In the present study, we have demonstrated that PAR-3 knockdown results in a delay of VAC exocytosis and leads eventually to mislocalization of the apical membrane in both 2D monolayers and 3D cysts of MDCK cells. VACs were originally defined in MDCK cells cultured under non-physiological conditions that prevented the formation of cell-cell contacts (Vega-Salas et al., 1987). However, similar intracellular vacuoles have been described under normal culture conditions not only in vitro (Bayless and Davis, 2002; Folkman and Haudenschild, 1980) but also in vivo (Kamei et al., 2006). These observations suggest that the formation of easily detected VACs represents the normal process of lumen formation, in which smaller short-lived vacuoles are used to build the luminal surface of epithelial cells (Lakkaraju and Rodriguez-Boulan, 2007; Mostov and Martin-Belmonte, 2006). Here, we observed that aPKC and PAR-6, but not PAR-3, accumulated on VACs and were targeted to the PAR-3-containing regions in cell-cell contacts. Together with the finding that the PAR-3–aPKC interaction is indispensable for apical domain development, these results raise the intriguing possibility that PAR-3 provides a landmark for plasma membrane fusion of VACs on which the aPKC–PAR-6 complex is localized (Fig. 8). This idea is consistent with previous observations that PAR-3 localizes to primordial spot-like adherens junctions (AJs) earlier than aPKC and PAR-6 (Harris and Peifer, 2004; Harris and Peifer, 2005; Suzuki et al., 2002) and that an apical membrane protein, aminopeptidase, reappears at regions of cell-cell contacts when subjected to antibody-induced endocytosis (Louvard, 1980). Considering that basolateral membrane proteins have also been demonstrated to be targeted to sites of cell-cell adhesion where the Sec6/8 complex is localized (Yeaman et al., 1999), the present results might imply that the primordial cell-cell contact regions are the active membrane fusion sites for both apical and basolateral membrane development. The interaction between PAR-3 and the aPKC–PAR-6 complex might contribute towards specific facilitation of apical membrane fusions at this region.
Although PAR-3, aPKC and PAR-6 can form a ternary complex, accumulating evidence has revealed that PAR-3 and the aPKC–PAR-6 complex do not always colocalize in epithelial cells (Harris and Peifer, 2005; Martin-Belmonte et al., 2007; Nam and Choi, 2003; Vogelmann and Nelson, 2005). However, if we consider the dynamic nature of the interaction between PAR-3 and aPKC (Nagai-Tamai et al., 2002; Nakayama et al., 2008; Yamanaka et al., 2003), the distinct localization of PAR-3 as compared with aPKC and PAR-6 does not necessarily contradict the idea that the formation of the PAR-3–aPKC–PAR-6 complex is required for apical domain development. The aPKC–PAR-6 complex might be initially recruited to the plasma membrane through the interaction with PAR-3, but then immediately dissociates from PAR-3 and moves onto other apical membrane-anchoring factors such as Cdc42 or the Crumbs/Pals complexes (Hurd et al., 2003b; Hutterer et al., 2004; Martin-Belmonte et al., 2007; Nam and Choi, 2003). In fact, although Cdc42 depletion was shown to be sufficient for inhibiting the apical membrane localization of aPKC in MDCK cysts (Martin-Belmonte et al., 2007), PAR-3 was found to be required for Cdc42-dependent apical localization of the aPKC–PAR-6 complex in Drosophila neuroblasts (Atwood et al., 2007). Furthermore, a study in Caenorhabditis elegans embryos revealed that the CDC-42 interaction with PAR-6 is not required for the initial establishment of asymmetry, but is required for maximal cortical accumulation of PAR-6 and the maintenance of asymmetry (Aceto et al., 2006). Interestingly, we previously observed that Lgl knockdown simultaneously enhances the formation of the PAR-3–aPKC–PAR-6 complex and the interaction between PAR-6 and Cdc42 (Yamanaka et al., 2006). Therefore, it is highly plausible that PAR-3 and Cdc42 cooperatively function for membrane targeting of the aPKC–PAR-6 complex. Recently, Cdc42 was shown to be recruited and activated at the apical membrane by the PTEN-PtdIns(4,5)P2-Anx2 pathway during apical domain development in MDCK cystogenesis (Martin-Belmonte et al., 2007). Considering that PAR-3 was also demonstrated to interact with PTEN (Wu et al., 2007), our results also raise the possibility that the direct interaction between PAR-3 and the aPKC–PAR-6 complex transiently, but efficiently, concentrates the signaling components required for apical domain development, such as PTEN, PtdIns(4,5)P2, Anx2 and Cdc42, in the vicinity of the primordial cell-cell junctions (Fig. 8).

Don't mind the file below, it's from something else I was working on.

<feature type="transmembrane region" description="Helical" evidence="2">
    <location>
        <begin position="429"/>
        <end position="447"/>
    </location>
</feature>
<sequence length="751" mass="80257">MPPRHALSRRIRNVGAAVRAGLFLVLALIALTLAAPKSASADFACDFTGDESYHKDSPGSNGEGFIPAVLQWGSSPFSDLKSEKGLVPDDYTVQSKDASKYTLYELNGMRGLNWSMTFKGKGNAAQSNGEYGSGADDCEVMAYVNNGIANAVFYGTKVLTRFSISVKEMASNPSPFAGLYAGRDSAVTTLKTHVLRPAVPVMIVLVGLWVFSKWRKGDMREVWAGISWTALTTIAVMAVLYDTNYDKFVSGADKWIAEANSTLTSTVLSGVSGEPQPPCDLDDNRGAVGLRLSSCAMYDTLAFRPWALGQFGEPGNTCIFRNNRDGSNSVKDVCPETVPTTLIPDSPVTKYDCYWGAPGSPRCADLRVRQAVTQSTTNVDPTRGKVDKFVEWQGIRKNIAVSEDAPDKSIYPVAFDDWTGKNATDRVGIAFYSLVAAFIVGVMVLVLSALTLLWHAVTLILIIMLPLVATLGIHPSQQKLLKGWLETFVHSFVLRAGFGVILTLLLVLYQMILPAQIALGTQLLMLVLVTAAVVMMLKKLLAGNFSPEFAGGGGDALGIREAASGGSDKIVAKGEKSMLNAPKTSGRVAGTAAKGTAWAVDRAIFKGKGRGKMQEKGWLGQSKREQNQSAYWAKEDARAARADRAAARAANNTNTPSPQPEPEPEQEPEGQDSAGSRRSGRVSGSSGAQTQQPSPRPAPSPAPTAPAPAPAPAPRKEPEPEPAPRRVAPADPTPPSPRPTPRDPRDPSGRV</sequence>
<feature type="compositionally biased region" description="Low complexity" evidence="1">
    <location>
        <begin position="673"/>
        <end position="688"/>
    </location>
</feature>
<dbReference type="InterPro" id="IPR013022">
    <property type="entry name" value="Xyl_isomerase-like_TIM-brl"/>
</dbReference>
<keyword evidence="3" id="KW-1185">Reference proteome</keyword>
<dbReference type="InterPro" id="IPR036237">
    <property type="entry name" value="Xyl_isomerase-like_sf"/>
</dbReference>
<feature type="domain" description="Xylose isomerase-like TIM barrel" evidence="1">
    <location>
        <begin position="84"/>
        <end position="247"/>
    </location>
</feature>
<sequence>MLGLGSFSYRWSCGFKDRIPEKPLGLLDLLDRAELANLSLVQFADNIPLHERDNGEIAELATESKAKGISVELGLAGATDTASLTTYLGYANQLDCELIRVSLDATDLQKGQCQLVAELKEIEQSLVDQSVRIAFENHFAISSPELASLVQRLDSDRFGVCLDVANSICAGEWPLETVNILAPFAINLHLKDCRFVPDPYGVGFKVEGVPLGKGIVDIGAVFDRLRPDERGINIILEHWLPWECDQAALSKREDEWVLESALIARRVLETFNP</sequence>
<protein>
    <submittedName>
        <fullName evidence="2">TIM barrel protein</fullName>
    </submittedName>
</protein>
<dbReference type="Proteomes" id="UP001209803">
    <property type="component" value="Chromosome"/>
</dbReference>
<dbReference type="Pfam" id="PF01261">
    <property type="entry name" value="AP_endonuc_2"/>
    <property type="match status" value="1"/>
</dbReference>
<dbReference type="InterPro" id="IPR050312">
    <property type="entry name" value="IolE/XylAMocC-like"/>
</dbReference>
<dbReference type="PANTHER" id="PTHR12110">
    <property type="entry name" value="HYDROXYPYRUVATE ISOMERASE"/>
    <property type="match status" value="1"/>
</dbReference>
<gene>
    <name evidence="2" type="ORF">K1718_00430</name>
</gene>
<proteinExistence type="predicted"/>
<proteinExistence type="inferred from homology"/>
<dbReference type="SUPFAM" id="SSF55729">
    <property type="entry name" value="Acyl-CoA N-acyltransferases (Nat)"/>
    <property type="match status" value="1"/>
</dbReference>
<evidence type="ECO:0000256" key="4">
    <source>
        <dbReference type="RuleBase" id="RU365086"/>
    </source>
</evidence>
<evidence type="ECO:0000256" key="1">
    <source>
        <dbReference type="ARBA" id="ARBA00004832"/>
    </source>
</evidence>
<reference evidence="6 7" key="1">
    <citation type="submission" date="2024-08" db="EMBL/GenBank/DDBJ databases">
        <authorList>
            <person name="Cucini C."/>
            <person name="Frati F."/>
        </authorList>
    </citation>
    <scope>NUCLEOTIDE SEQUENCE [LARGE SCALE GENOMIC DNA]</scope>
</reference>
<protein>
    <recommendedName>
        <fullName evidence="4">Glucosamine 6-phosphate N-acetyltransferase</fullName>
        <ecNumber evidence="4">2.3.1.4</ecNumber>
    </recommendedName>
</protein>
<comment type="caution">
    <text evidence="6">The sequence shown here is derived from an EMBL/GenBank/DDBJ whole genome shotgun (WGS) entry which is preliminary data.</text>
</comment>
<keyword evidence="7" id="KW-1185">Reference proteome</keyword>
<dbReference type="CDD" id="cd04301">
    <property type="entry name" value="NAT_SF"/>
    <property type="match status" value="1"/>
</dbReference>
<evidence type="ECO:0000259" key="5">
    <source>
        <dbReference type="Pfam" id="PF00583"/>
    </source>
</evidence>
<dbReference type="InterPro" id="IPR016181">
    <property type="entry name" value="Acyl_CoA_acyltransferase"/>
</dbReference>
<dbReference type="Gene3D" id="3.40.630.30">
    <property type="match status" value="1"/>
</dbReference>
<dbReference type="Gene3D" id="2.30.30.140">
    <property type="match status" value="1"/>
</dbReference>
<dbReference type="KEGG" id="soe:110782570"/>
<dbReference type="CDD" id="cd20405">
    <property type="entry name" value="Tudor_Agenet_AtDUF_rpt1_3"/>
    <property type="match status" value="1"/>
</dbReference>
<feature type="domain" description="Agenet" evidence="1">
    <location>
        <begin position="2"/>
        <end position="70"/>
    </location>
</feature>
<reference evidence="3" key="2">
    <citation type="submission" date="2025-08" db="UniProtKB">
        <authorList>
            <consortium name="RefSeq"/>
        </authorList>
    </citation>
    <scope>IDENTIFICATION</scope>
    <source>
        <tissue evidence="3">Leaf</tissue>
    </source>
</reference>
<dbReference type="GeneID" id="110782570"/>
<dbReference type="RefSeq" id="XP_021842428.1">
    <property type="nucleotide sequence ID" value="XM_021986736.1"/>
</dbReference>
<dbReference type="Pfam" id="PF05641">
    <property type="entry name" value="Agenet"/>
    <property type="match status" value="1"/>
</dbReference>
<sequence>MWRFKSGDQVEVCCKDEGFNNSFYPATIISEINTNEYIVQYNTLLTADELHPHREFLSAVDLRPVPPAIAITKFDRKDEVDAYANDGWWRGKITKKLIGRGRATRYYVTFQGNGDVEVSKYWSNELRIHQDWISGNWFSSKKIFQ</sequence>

Despite the significant retardation of VAC exocytosis, PAR-3-depleted MDCK cells eventually exhibited apical domain development, probably owing to residual PAR-3 activity. However, PAR-3 knockdown cells showed other defects in apical domain development at this stage because they exhibited mislocalization of the apical domain at cell-cell contact regions instead of localization at the free surface. This observation raises the question of why the delay in VAC exocytosis led to such mislocalization of the apical membrane domain. In this respect, it is noteworthy that VACs fuse with the plasma membrane below the primordial junctions and transiently induce intercellular lumens (Vega-Salas et al., 1988). The apical membrane components in VACs subsequently move towards their final destination on the free surface. This indicates a possibility that columnar epithelial cells strictly coordinate the spatiotemporal relationship between TJ maturation and VAC exocytosis to avoid trapping the apical components below TJs. Thus, the delay in VAC exocytosis might perturb this putative coordination between VAC exocytosis and TJ maturation, and consequently induces mislocalization of the apical membrane (see below).